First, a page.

5 Ways Exercise Safely During Intermittent Fasting

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Medically reviewed by Kimberly Langdon, MD

Exercise Safely During Intermittent Fasting

Is exercising during intermittent fasting safe?

You can exercise safely during intermittent fasting but you would need to adjust your routine. 

Your exercises during intermittent fasting will no longer proceed like they would if you were in a well-fed state. Consider fewer high-intensity activities and more low-intensity workouts. Timing your exercise right, adopting healthy habits, and listening to your body are essential if you do not want to get hurt. 

The best time to work out while intermittent fasting

To promote the body’s natural circadian rhythm, the optimal time to exercise while intermittent fasting is usually right after waking up or shortly after. Working out (or eating) too soon to bedtime has been shown to disrupt levels of deep and REM sleep, so leave your exercise for the next day.

To ensure your safety when working out during intermittent fasting, you might need to consider the following:

  • Time your exercises properly 
  • Choose the right type of exercises 
  • Stay hydrated 
  • Fuel your workouts with the right meal 
  • Listen to your body 

Intermittent fasting is popular not only for losing weight but its health benefits.  Fasting could promote the destruction of old cells. It could also have anti-aging benefits[1] through its effects on your metabolism. 

Exercising in a fasted state might be an option for you if you want to maximize fat loss. In your fasting state, your body’s glycogen stores are depleted and your body reaches into your fat stores to fuel your exercises. 

5 Ways To Exercise Safely During Intermittent Fasting

Time Your Exercises Properly 

If you are new to intermittent fasting, combining it with exercise to burn more calories might seem like a daunting task.  

You might feel dizzy or your productivity might be far below your normal level. Time exercises when you are most productive. Timing your workouts around your eating periods might make exercising much easier.

If you are on a 5:2 intermittent fast or alternate-day fasting, you could schedule your workouts for days that you are well fed. 

That means, on the days that your daily calorie intake is about 500 to 600 calories,  you could skip exercises or perform light workouts while performing your full workouts on your complete meal days. 

If you are on the 16:8 intermittent fast, you have an eight-hour window to nourish yourself. You could time your exercise to just before breaking your fast or just before you begin your fast.  

Working out right before breaking your fast allows you to fuel your body with a nutritious meal right after burning those calories.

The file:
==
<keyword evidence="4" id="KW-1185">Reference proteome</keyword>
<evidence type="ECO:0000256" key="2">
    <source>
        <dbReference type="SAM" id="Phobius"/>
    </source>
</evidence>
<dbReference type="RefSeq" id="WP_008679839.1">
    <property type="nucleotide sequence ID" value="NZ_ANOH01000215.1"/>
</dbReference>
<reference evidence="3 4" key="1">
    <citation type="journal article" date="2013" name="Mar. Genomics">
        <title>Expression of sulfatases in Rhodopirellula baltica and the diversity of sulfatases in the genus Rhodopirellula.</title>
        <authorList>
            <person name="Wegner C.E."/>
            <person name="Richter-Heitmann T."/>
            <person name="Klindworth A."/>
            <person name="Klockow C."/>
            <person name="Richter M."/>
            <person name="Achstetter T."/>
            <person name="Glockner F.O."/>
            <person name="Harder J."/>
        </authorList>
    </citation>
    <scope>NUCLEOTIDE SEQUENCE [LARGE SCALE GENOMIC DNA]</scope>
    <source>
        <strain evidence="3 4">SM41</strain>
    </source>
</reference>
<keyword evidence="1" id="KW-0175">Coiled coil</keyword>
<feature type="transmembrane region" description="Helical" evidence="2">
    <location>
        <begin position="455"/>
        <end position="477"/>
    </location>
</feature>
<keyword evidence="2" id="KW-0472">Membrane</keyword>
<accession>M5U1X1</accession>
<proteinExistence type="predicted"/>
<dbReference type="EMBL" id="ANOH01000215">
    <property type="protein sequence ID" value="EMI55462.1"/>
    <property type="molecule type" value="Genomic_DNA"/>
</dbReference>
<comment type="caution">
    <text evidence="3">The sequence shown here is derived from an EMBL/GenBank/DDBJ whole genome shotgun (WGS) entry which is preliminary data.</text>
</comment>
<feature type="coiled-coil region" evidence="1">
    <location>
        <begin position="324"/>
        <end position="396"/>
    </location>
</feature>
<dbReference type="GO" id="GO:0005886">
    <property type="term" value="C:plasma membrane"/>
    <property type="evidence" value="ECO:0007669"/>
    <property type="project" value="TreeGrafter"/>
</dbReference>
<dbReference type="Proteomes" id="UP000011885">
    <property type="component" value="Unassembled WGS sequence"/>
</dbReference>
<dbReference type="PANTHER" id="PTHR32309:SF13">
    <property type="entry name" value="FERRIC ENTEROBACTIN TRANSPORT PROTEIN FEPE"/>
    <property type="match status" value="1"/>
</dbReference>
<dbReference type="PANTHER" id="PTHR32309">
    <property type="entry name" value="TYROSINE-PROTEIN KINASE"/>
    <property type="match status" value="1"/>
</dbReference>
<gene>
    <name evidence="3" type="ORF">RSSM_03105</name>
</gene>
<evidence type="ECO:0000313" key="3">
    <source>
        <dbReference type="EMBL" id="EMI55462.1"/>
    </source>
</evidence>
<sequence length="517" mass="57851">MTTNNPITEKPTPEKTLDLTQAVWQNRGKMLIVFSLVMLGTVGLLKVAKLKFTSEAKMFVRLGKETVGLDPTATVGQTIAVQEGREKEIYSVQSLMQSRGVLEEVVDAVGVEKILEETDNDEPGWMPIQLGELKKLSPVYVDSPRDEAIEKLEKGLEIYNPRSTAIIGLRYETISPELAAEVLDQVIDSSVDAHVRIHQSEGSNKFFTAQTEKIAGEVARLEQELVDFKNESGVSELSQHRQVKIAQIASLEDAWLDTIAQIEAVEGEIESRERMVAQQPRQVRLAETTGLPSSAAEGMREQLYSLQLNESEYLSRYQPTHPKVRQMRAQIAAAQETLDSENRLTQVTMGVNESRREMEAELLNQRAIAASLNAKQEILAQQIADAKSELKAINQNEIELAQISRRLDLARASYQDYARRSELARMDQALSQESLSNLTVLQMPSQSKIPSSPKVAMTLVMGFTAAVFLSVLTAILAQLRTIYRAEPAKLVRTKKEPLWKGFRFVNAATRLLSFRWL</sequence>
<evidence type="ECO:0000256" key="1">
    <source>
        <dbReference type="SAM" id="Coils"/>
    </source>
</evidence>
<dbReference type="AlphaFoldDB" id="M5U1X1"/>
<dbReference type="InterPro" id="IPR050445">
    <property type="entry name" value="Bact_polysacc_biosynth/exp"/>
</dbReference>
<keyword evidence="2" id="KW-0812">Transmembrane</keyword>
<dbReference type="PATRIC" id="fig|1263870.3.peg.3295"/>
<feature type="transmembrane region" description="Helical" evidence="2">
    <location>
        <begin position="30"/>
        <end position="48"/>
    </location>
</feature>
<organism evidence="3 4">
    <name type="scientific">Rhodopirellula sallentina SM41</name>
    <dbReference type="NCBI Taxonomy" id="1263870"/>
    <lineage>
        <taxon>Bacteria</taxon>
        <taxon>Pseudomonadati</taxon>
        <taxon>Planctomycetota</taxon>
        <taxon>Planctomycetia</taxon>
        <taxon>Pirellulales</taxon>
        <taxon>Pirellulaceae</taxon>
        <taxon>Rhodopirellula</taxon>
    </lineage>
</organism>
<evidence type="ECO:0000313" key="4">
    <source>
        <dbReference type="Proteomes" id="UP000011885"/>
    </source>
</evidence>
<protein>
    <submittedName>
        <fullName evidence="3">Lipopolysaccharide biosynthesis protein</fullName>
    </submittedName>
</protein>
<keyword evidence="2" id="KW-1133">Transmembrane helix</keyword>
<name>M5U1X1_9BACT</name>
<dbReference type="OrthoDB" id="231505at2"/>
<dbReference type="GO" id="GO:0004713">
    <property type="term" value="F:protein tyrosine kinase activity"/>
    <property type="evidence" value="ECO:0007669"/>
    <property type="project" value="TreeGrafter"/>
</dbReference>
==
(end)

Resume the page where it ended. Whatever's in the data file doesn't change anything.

The Right Types of Exercise

What are your fitness goals, to build muscle or burn fat? 

Your energy level when you are well-fed will probably be higher than while you are fasting. Therefore, your workout schedule is going to undergo some changes if you are interested in burning fat or weight training. 

Light workouts like yoga or a light cardio session can typically fit into your schedule without trouble. Even if you are hours away from breaking your fast, you could still engage in such activities.  

High-intensity interval training workouts, lifting weights, and intense aerobic exercise might not work so well for you if you are new to intermittent fasting or exercising on an empty stomach. The fast pace and high energy requirements of such exercises might take a toll on you if you have an empty stomach, affecting your productivity and increasing your chances of getting injured. 

If you want to include high-intensity exercises in your workout schedule, consider moving them to your well-fed days or right before your fasting period. 

Muscle training exercises like weight lifting will not pack as much force as they would in your well-fed state. Therefore, fasting might affect the pace at which you build muscle.

You can also consult wellness professionals on the best type of exercise for your fitness needs. 

Stay Hydrated 

Keep your water bottle filled and close to you during your workout. You will need to replace the fluids you lose by sweating as you exercise. 

Dehydration can make exercising much more difficult. It could affect your mental state causing poor motor coordination, therefore impairing your productivity and increasing your risk of injury.

Furthermore, dehydration can affect your body’s ability to regulate temperature and increase your heart rate[2].  

So, reach for your water bottle every 10-15 minutes[3] of exercise. You will also need to chug more water down at the end of your workout to help you recover properly. 

You could also use natural electrolyte drinks such as coconut water to replace lost fluids during exercise without breaking your fast. Sports drinks might not be a great alternative because of their high sugar content. 

Fuel Your workouts With the Right Meal 

You might need to provide your body with the right energy source to support your workouts.  

That is why timing your workouts to your feeding periods might be the best option for you.

You might find that working out right before you break your fast might be a great option for you. 

However, what you eat right after exercise might be almost as important as working out for achieving your goals.